Ekaterina Dolgorukova. Postcard of the late 1870s
The story of their love is no less romantic than the story of Alexander and Maria of Hesse. In 1859 the emperor was to take part in the festivities dedicated to the anniversary of the Battle of Poltava. Near Poltava, he stopped at the estate of Prince Mikhail Dolgorukov, where he met his daughter, who then turned eleven years old. Later the children of the ruined prince were taken into state care: their sons were assigned to a military school, their daughters, including Katenka Dolgorukov, to the Smolny Institute.
After graduating from college, Ekaterina Dolgorukova stayed in St. Petersburg, where she lived with her elder brother. In the Summer Garden, where the emperor liked to walk and the emperors, they met, remembered the past and already went on a walk together. I must say that Alexander was, as they said at the time, "hunt to the female". Talked about his novels with the ladies-in-waiting before marriage, and later, when their relationship with the empress cooled, he several times made a favorite. But this time there was something else. In Catherine Dolgorukov, he fell in love with passion, desperately, "dizzy"as one of the Tsar’s friends wrote in his memoirs.
For a time, their relationship remained platonic – until the night of July 1866 in Belvedere near Peterhof. Katenka was 18 years old, Alexander – 48. There are several of their letters to each other, which are unexpected for those Puritan times frankly erotic character. However, only the passion of an aging emperor to a young girl does not explain that their romance lasted 15 years, until the tragic death of Alexander II.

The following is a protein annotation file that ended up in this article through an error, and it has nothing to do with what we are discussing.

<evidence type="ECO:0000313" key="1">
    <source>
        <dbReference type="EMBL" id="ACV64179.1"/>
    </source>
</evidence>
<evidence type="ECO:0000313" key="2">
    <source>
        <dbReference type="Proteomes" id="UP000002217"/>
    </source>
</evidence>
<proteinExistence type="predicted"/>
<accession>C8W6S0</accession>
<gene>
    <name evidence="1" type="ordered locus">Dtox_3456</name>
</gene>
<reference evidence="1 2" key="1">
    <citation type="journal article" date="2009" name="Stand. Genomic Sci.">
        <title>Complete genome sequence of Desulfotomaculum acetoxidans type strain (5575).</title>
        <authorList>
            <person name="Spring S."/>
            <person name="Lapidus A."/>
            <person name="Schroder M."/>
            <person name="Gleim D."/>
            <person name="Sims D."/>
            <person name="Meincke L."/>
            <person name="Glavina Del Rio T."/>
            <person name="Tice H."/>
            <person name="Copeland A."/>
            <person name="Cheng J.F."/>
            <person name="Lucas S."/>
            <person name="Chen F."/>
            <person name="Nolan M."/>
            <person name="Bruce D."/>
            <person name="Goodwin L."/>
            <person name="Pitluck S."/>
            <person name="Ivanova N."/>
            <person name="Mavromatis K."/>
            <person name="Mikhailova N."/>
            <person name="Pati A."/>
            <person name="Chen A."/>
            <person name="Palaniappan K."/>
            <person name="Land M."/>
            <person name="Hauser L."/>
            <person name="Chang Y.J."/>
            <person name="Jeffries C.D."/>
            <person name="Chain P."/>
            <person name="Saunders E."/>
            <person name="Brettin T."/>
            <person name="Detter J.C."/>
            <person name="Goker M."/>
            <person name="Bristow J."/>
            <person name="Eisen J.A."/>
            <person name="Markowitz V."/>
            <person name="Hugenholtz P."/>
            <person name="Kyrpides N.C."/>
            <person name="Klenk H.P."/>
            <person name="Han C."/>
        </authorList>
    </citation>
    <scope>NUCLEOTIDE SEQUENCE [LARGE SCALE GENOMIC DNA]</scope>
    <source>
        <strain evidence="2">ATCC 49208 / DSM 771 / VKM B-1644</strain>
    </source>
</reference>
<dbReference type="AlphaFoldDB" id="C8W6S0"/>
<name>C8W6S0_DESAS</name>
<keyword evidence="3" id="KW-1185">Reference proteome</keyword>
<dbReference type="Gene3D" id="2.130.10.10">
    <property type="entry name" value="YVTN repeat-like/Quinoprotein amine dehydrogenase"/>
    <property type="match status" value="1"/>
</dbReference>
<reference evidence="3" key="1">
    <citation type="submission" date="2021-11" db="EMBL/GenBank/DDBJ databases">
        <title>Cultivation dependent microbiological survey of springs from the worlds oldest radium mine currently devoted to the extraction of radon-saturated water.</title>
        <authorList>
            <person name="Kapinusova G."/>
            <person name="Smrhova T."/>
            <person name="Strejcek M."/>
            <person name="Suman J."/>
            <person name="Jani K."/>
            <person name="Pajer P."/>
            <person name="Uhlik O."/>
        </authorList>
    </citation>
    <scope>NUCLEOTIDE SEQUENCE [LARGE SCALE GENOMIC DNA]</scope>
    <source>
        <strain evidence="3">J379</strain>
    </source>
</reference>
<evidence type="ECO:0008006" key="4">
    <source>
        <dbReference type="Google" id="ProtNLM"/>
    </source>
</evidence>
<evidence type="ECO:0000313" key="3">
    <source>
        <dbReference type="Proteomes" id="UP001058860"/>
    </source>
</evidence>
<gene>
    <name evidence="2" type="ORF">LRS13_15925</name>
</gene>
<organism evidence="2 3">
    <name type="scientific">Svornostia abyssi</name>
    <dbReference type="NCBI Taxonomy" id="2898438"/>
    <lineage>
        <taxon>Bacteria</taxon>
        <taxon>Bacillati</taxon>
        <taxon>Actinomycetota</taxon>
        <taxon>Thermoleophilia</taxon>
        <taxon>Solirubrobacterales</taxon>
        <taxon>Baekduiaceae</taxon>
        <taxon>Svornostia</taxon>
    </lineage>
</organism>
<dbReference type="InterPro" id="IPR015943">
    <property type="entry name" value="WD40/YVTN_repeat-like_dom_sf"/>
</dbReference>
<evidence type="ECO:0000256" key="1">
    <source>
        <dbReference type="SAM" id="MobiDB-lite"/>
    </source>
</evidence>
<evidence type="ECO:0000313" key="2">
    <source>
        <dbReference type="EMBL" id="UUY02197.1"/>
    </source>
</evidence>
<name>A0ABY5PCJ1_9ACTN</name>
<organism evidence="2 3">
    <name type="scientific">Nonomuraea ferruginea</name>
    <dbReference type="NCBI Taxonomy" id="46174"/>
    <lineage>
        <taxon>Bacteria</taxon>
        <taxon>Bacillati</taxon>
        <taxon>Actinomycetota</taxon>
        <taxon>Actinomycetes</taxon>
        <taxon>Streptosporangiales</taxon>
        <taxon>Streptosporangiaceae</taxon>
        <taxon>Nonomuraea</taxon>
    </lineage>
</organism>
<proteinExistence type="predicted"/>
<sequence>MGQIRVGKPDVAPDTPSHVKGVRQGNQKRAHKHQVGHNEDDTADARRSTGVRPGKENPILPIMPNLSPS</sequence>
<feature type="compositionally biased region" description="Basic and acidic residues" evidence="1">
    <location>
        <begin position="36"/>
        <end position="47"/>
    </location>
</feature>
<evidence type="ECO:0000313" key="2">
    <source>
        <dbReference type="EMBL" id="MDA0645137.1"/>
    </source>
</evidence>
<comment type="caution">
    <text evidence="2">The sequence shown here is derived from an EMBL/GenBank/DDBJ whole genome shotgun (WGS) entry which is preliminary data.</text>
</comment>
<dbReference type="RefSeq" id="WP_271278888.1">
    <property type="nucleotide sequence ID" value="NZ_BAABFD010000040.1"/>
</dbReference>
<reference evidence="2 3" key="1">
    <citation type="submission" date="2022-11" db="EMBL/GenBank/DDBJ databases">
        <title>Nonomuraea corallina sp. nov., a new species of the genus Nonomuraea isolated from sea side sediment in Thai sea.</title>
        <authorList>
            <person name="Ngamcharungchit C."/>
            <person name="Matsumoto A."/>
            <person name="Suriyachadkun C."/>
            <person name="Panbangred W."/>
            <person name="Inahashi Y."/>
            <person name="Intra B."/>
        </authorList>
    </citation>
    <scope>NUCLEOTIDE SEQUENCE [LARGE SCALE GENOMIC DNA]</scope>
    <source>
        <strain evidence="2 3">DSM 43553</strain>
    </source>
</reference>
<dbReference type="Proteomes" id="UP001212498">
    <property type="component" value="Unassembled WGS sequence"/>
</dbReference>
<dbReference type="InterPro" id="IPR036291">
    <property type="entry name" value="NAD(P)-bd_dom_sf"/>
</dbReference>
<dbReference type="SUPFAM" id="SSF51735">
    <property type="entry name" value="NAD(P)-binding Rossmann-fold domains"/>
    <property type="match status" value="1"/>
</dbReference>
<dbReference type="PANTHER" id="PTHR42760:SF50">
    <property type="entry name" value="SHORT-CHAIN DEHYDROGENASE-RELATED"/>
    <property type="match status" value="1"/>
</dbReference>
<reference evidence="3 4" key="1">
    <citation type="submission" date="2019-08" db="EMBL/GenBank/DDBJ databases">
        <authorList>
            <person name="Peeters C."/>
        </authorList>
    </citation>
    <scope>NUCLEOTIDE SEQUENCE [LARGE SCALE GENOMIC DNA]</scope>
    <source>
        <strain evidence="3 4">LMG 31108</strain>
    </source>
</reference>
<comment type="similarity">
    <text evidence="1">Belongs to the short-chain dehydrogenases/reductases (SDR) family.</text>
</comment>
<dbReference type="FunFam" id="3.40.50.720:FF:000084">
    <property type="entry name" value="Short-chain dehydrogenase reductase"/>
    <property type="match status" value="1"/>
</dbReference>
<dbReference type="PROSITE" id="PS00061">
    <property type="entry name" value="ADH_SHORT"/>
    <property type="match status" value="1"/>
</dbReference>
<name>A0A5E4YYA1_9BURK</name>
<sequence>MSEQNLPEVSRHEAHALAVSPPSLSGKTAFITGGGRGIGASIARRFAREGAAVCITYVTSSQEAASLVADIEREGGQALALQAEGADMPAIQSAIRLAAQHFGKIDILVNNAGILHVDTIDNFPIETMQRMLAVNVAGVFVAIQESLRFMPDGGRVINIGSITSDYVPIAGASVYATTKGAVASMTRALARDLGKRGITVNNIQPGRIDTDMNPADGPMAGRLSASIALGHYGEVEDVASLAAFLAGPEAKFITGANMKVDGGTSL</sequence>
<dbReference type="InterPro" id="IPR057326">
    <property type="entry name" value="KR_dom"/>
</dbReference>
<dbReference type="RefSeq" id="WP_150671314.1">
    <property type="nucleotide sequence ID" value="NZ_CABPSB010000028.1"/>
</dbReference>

He even settled his beloved in the Winter Palace and for this he introduced Princess Dolgorukov to her spouse’s private suite. The rest of Catherine, who occupied three large rooms, were just above the emperor’s chambers, and one could freely get from one to the other.
Ekaterina Dolgorukova gave birth to four children. Their future, like the future of their mother, was of great concern to the emperor, who well remembered how the problems of origin were interfering with his first wife. And when she died, the emperor, even without waiting for the end of the official mourning period, got married with Dolgorukova. This marriage was morganatic, that is, Catherine could not become a new empress. But she and her children were given the title of the most brilliant princes of Yuryevsky.
All this caused great discontent at the court, especially from the heir to the throne, the future of Alexander III. And when after the death of his father (less than a year after his new marriage) he ascended the throne, Catherine Dolgorukova-Yuryevskaya had to leave Russia together with the children. Later, she wrote memories of Alexander, about their love. She kept as relics his uniforms and even his home gown under the glass in his private chapel. She died at her villa in Nice in 1922.
About her novel with the emperor and about her most written a lot of books (the author of one of which was herself – under a pseudonym), filmed several films. The most famous of them is the 1959 French film "Katya – uncrowned empress", in which the main role was played by the magnificent Romy Schneider.
- Film "Kate": love of the king and favorites